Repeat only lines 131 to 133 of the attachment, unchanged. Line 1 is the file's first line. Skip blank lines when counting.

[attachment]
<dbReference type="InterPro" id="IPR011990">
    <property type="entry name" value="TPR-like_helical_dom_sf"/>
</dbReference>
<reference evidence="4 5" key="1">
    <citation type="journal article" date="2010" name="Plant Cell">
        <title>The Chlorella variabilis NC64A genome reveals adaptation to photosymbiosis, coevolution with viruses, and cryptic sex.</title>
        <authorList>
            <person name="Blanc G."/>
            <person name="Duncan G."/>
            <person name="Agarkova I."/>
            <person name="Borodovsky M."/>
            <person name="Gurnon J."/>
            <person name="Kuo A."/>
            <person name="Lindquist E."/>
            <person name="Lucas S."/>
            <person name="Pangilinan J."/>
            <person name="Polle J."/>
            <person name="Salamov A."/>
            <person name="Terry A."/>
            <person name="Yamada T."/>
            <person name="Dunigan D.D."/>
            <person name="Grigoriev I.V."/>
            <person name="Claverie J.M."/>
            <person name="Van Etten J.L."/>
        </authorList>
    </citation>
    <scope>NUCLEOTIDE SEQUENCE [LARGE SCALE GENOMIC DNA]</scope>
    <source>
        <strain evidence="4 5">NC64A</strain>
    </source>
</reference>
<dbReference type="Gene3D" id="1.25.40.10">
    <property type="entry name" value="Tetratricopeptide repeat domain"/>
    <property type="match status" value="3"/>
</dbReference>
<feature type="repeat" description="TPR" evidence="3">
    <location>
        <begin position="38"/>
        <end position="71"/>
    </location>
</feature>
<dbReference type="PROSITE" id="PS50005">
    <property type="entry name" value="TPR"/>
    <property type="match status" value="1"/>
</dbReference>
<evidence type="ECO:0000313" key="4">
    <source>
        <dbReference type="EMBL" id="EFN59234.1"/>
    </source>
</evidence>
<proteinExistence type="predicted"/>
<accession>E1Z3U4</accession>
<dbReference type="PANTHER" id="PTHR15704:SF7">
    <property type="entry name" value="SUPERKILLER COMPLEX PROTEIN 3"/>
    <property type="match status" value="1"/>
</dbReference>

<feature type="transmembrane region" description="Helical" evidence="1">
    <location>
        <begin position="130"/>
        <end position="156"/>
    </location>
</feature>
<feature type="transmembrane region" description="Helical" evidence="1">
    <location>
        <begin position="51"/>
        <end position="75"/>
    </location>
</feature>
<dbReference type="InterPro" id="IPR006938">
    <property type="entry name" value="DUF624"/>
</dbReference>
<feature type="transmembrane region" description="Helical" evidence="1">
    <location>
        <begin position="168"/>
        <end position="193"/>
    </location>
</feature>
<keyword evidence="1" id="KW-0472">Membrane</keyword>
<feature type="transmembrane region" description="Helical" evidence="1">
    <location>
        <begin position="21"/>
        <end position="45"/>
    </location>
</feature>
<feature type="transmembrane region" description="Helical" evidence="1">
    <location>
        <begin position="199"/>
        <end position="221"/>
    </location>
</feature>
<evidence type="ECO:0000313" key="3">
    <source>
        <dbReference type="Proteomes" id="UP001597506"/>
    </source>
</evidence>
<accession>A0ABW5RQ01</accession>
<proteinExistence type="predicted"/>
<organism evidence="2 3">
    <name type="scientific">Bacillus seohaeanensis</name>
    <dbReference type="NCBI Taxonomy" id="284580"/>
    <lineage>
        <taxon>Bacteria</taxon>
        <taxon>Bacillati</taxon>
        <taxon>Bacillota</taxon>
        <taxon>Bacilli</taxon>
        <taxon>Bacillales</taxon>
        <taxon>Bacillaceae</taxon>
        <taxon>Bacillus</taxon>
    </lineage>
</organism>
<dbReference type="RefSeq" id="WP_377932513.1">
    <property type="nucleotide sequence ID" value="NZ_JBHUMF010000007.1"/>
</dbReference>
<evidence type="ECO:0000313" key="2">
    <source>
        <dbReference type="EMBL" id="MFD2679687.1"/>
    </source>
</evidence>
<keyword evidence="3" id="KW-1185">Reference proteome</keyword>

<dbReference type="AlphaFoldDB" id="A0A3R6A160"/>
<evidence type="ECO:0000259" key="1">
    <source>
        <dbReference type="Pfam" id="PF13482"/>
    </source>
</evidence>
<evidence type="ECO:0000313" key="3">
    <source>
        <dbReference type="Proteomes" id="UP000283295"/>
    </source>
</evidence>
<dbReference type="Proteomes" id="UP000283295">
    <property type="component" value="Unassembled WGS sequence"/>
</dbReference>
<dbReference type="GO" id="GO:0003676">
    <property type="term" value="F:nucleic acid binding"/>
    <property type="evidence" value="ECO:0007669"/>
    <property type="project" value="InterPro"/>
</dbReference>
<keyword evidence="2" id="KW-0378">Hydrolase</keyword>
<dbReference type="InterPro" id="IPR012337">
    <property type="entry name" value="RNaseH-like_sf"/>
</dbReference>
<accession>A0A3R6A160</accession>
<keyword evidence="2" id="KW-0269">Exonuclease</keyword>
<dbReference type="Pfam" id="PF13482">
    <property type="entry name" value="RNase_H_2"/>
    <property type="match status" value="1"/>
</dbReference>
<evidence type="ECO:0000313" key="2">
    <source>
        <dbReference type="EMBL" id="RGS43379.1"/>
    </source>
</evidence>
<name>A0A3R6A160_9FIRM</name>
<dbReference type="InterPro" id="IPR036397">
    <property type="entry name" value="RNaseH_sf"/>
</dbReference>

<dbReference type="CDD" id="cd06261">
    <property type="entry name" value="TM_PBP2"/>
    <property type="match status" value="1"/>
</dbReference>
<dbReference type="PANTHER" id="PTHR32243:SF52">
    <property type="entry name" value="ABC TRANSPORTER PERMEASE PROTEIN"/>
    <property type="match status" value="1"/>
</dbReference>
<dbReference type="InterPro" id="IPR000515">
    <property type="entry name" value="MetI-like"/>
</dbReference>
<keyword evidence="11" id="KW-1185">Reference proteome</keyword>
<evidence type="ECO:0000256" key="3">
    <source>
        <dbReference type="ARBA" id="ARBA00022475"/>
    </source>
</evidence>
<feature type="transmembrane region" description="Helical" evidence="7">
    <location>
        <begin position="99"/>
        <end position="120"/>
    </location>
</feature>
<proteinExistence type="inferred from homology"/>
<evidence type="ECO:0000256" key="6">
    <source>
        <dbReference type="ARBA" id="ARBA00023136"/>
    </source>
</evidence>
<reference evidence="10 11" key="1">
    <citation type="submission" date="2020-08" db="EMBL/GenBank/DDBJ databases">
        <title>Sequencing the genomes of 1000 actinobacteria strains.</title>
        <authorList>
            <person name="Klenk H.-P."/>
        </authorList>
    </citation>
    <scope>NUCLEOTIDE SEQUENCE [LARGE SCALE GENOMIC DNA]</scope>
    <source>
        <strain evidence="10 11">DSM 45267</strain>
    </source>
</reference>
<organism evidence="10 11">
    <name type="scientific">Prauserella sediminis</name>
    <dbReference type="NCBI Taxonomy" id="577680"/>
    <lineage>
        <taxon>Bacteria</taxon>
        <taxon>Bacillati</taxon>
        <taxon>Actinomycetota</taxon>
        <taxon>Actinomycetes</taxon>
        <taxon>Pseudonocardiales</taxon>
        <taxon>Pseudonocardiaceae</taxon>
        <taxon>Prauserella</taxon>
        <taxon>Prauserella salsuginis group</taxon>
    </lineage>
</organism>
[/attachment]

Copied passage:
<dbReference type="Proteomes" id="UP000283295">
    <property type="component" value="Unassembled WGS sequence"/>
</dbReference>